eMarketing is a challenge for the pharmaceutical industry. It is estimated that the percent of the pharmaceutical marketing budget spent in the “e” space has remained at or below 5% since the dawn of the commercial Internet! (See “The Marketing Mix Maze” for numbers and estimates; compare to numbers below.)
According to an August, 2006 report by eMarketer (“Pharmaceuticals Online: Direct-to-Patient Becomes a Reality”):
The 13 major pharmaceutical companies spent $170.1 million in
measured online advertising in 2005, or 2.6% of their measured
media spending, according to Advertising Age/TNS data. Taking
“unmeasured” media into account, that share falls to just 1.23% of
the total advertising budget estimated by Advertising Age. Online
advertising by these companies dropped 15.1% in 2005, a much
steeper decline than the slight drop in overall ad spending that
year. Still, TNS does not include search advertising in its online
measurement, which is a tactic of major importance to
pharmaceutical companies, and could easily account for an
additional 40% of prescription drug online advertising.
Yet, while total DTC spending is up about 6.6% this year compared to last year (according to TNS Media Intelligence), online spending by pharma marketers dropped almost 3%.
Not only is this contrary to what pharmaceutical marketing experts expected (see, for example, “Pharma eMarketing at Tipping Point?“), it bucks the general trend across all industries, which increased their online ad spending by about 18% (see “TNS MEDIA INTELLIGENCE REPORTS U.S. ADVERTISING MARKET GREW 4.1 PERCENT IN FIRST HALF OF 2006“). That is, the pharma industry has increased its overall marketing to consumers more than the industry average (6.6% vs. 4.1%) while decreasing its online marketing spend.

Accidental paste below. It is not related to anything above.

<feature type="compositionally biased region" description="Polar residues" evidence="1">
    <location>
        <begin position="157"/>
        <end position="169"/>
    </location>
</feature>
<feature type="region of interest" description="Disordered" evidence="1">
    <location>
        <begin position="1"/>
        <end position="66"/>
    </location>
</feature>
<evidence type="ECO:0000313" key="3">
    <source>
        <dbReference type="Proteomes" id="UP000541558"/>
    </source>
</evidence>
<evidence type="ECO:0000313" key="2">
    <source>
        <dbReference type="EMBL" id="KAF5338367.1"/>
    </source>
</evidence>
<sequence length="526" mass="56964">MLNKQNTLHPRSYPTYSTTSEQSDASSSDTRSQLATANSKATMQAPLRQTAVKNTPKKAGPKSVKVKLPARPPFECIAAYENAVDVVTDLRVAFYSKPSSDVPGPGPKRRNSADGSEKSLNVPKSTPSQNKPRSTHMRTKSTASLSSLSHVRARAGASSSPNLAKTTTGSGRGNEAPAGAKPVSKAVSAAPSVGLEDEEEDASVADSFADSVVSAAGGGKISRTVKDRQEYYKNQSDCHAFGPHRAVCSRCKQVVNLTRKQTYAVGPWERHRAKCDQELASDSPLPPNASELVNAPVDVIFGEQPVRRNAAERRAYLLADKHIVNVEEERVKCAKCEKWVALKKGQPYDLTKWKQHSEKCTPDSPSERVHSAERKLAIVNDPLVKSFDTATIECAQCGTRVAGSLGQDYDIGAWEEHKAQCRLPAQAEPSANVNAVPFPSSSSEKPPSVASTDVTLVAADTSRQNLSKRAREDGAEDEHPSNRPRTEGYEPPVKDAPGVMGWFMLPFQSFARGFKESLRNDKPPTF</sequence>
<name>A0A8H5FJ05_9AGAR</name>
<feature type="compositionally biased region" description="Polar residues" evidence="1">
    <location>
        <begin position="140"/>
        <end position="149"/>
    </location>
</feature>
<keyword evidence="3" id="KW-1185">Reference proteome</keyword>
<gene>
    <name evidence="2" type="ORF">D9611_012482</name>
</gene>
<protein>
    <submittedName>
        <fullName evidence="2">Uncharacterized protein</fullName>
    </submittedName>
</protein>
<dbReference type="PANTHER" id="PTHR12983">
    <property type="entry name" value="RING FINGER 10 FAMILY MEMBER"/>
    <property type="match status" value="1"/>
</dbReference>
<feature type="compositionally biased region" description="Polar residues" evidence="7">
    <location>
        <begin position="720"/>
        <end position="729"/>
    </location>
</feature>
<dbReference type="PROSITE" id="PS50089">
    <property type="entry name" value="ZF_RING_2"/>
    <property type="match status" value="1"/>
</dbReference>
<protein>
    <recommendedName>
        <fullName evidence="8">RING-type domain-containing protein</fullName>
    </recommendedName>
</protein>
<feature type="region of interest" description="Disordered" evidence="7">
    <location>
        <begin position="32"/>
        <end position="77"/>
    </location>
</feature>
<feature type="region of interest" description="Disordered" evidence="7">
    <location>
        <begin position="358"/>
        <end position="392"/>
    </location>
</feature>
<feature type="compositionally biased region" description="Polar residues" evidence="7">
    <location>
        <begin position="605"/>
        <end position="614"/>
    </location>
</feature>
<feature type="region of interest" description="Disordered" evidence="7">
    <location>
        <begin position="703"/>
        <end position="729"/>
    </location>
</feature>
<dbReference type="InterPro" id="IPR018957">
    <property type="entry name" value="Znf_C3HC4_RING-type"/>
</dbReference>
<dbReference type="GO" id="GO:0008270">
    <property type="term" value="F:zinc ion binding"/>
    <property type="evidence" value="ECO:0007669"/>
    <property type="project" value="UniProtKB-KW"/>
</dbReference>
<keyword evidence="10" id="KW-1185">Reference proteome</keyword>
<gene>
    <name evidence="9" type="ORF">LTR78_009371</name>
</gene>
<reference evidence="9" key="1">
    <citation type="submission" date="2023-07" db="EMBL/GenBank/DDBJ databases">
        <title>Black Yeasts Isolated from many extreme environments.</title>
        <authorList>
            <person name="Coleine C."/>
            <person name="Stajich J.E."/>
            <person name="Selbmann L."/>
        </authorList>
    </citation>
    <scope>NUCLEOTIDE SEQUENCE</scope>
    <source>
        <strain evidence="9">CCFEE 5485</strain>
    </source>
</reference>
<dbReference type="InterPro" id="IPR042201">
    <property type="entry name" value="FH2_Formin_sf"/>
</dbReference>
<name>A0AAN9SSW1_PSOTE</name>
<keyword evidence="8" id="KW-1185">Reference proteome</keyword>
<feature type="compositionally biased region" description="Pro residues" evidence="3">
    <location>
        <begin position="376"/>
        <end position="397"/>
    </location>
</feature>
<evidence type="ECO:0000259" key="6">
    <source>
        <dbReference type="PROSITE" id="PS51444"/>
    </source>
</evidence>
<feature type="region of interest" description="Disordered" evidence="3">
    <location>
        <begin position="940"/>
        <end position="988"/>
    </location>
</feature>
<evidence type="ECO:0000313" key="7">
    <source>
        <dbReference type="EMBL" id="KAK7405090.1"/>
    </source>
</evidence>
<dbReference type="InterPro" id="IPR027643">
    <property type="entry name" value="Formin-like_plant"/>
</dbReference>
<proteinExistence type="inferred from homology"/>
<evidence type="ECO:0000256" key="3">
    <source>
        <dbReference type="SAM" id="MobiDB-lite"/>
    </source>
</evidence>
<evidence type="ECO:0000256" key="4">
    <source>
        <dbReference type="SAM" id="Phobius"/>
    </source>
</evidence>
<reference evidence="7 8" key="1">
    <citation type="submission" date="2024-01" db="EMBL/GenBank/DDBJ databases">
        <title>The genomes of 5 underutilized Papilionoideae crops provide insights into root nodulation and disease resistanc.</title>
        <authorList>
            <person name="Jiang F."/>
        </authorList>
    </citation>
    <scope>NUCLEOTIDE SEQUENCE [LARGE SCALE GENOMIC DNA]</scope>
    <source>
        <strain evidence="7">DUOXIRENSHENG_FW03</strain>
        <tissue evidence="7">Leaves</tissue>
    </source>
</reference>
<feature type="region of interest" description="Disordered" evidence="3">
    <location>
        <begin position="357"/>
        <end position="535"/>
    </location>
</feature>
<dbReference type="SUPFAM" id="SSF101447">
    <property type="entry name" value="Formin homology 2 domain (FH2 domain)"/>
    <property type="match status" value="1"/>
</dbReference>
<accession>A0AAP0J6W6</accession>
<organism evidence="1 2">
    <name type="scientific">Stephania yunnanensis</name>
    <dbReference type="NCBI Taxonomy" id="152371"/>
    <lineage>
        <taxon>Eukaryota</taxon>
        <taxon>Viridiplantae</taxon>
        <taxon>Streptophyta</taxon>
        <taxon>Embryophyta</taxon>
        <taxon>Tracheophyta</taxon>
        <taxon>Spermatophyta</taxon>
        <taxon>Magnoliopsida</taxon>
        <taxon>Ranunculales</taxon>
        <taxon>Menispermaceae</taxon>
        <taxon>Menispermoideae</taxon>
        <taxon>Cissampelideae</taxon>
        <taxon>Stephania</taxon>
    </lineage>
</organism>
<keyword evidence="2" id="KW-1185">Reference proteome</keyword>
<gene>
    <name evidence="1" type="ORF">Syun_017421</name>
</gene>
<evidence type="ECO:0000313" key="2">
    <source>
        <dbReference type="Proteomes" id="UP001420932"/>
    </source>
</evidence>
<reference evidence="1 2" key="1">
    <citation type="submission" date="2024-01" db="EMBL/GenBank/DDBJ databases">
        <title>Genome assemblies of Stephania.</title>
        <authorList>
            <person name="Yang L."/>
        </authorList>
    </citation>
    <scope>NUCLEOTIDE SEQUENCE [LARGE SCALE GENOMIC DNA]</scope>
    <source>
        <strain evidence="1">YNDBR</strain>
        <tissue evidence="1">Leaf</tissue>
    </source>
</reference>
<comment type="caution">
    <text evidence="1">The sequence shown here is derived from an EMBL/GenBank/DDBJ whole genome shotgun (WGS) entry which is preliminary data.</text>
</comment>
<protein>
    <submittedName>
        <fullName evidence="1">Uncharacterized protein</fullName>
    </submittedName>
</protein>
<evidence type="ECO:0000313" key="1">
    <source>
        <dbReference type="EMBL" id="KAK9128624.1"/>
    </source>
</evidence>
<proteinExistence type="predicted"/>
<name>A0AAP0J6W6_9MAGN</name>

Since TNS numbers do not include search marketing, we cannot be sure what the trend in overall online pharma marketing has been. My guess is that search spending by pharma may have remained constant. In that case, total online spending by pharma (display ads, search, et al) still decreased by almost 3%.
While search is important, it’s the final destination that counts for traditional advertisers. If less money is being spent delevoping those final destinations with their calls to action, then that indicates a rejection by pharma of online marketing’s potential.
eMarketer had predicted that US pharmaceutical online spending would increase 25% in 2006 to reach $780 million. That doesn’t look likely now.
Less TV, More Print
Back in 2005, many experts predicted that the pharmaceutical industry would spend less on TV advertising and divert some of that money to online (see, for example, “Pull Back from DTC on TV?“). While pharma did indeed decrease TV ad spend by 2.5%, all of that money — AND MUCH MORE — went to print advertising (magazines and newspapers; see chart above).
These numbers focus on advertising and marketing to consumers. I suspect the same trends apply to physician marketing — ie, big increase in journal advertising, decrease in online promotion.
Taking Lunesta and Ambien Out of the Equation
If you eliminate the $122,801,000 that Sepracor spent on Lunesta DTC in 2006 (it spend $0 in the same period in 2005) and the additional $46,206,000 that Sanofi-Aventis spent on Ambien DTC to catch up, overal DTC spending would have decreased by 6% instead of increased!
eDetailing in a Rut Too?
Regarding eDetailing, which has been touted as the 800-lb online physician promotion gorilla, I’ve heard the following from a knowledgeable source:
“It seems edetailing is in a ‘rut’ lately. Lack of enthusiasm, a number of clients with mixed or lackluster results…”
I’d say online pharmaceutical marketing is in a rut across the board these days!